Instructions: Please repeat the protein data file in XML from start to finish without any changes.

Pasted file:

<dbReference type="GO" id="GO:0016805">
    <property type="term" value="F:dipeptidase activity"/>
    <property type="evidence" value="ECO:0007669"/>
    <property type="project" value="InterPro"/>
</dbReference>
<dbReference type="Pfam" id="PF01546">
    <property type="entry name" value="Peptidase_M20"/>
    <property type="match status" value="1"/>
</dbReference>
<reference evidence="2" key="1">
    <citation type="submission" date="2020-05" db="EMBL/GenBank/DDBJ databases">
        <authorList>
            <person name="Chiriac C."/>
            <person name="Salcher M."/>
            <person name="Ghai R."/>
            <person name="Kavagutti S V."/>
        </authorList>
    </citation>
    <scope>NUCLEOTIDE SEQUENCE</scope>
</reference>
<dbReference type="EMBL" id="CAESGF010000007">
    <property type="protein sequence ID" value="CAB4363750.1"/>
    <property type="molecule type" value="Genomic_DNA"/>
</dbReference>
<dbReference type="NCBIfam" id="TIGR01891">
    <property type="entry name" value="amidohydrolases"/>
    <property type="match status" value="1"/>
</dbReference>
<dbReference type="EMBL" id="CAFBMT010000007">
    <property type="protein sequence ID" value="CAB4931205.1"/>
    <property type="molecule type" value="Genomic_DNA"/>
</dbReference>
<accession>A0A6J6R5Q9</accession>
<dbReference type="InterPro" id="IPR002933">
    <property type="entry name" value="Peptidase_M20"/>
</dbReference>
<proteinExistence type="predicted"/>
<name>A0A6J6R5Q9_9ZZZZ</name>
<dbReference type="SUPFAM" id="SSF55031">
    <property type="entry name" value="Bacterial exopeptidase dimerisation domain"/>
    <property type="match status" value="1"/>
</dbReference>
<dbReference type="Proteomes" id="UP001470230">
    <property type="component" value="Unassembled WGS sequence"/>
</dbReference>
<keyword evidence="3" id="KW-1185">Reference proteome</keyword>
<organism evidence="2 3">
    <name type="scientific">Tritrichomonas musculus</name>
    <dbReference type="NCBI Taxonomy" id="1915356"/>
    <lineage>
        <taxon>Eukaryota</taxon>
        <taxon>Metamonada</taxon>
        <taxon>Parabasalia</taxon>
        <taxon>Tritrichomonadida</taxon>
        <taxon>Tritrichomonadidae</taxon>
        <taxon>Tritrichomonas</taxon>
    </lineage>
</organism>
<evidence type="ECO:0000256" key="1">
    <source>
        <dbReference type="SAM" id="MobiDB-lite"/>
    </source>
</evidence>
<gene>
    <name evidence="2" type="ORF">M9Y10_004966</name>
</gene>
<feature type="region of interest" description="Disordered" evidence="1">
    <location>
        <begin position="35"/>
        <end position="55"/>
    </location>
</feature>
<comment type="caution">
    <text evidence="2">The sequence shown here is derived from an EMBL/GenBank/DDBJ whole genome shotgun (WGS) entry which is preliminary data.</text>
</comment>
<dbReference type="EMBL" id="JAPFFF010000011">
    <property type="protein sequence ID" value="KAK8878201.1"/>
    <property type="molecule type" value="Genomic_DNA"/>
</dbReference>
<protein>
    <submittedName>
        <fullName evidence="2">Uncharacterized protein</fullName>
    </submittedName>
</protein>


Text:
<dbReference type="GO" id="GO:0016805">
    <property type="term" value="F:dipeptidase activity"/>
    <property type="evidence" value="ECO:0007669"/>
    <property type="project" value="InterPro"/>
</dbReference>
<dbReference type="Pfam" id="PF01546">
    <property type="entry name" value="Peptidase_M20"/>
    <property type="match status" value="1"/>
</dbReference>
<reference evidence="2" key="1">
    <citation type="submission" date="2020-05" db="EMBL/GenBank/DDBJ databases">
        <authorList>
            <person name="Chiriac C."/>
            <person name="Salcher M."/>
            <person name="Ghai R."/>
            <person name="Kavagutti S V."/>
        </authorList>
    </citation>
    <scope>NUCLEOTIDE SEQUENCE</scope>
</reference>
<dbReference type="EMBL" id="CAESGF010000007">
    <property type="protein sequence ID" value="CAB4363750.1"/>
    <property type="molecule type" value="Genomic_DNA"/>
</dbReference>
<dbReference type="NCBIfam" id="TIGR01891">
    <property type="entry name" value="amidohydrolases"/>
    <property type="match status" value="1"/>
</dbReference>
<dbReference type="EMBL" id="CAFBMT010000007">
    <property type="protein sequence ID" value="CAB4931205.1"/>
    <property type="molecule type" value="Genomic_DNA"/>
</dbReference>
<accession>A0A6J6R5Q9</accession>
<dbReference type="InterPro" id="IPR002933">
    <property type="entry name" value="Peptidase_M20"/>
</dbReference>
<proteinExistence type="predicted"/>
<name>A0A6J6R5Q9_9ZZZZ</name>
<dbReference type="SUPFAM" id="SSF55031">
    <property type="entry name" value="Bacterial exopeptidase dimerisation domain"/>
    <property type="match status" value="1"/>
</dbReference>
<dbReference type="Proteomes" id="UP001470230">
    <property type="component" value="Unassembled WGS sequence"/>
</dbReference>
<keyword evidence="3" id="KW-1185">Reference proteome</keyword>
<organism evidence="2 3">
    <name type="scientific">Tritrichomonas musculus</name>
    <dbReference type="NCBI Taxonomy" id="1915356"/>
    <lineage>
        <taxon>Eukaryota</taxon>
        <taxon>Metamonada</taxon>
        <taxon>Parabasalia</taxon>
        <taxon>Tritrichomonadida</taxon>
        <taxon>Tritrichomonadidae</taxon>
        <taxon>Tritrichomonas</taxon>
    </lineage>
</organism>
<evidence type="ECO:0000256" key="1">
    <source>
        <dbReference type="SAM" id="MobiDB-lite"/>
    </source>
</evidence>
<gene>
    <name evidence="2" type="ORF">M9Y10_004966</name>
</gene>
<feature type="region of interest" description="Disordered" evidence="1">
    <location>
        <begin position="35"/>
        <end position="55"/>
    </location>
</feature>
<comment type="caution">
    <text evidence="2">The sequence shown here is derived from an EMBL/GenBank/DDBJ whole genome shotgun (WGS) entry which is preliminary data.</text>
</comment>
<dbReference type="EMBL" id="JAPFFF010000011">
    <property type="protein sequence ID" value="KAK8878201.1"/>
    <property type="molecule type" value="Genomic_DNA"/>
</dbReference>
<protein>
    <submittedName>
        <fullName evidence="2">Uncharacterized protein</fullName>
    </submittedName>
</protein>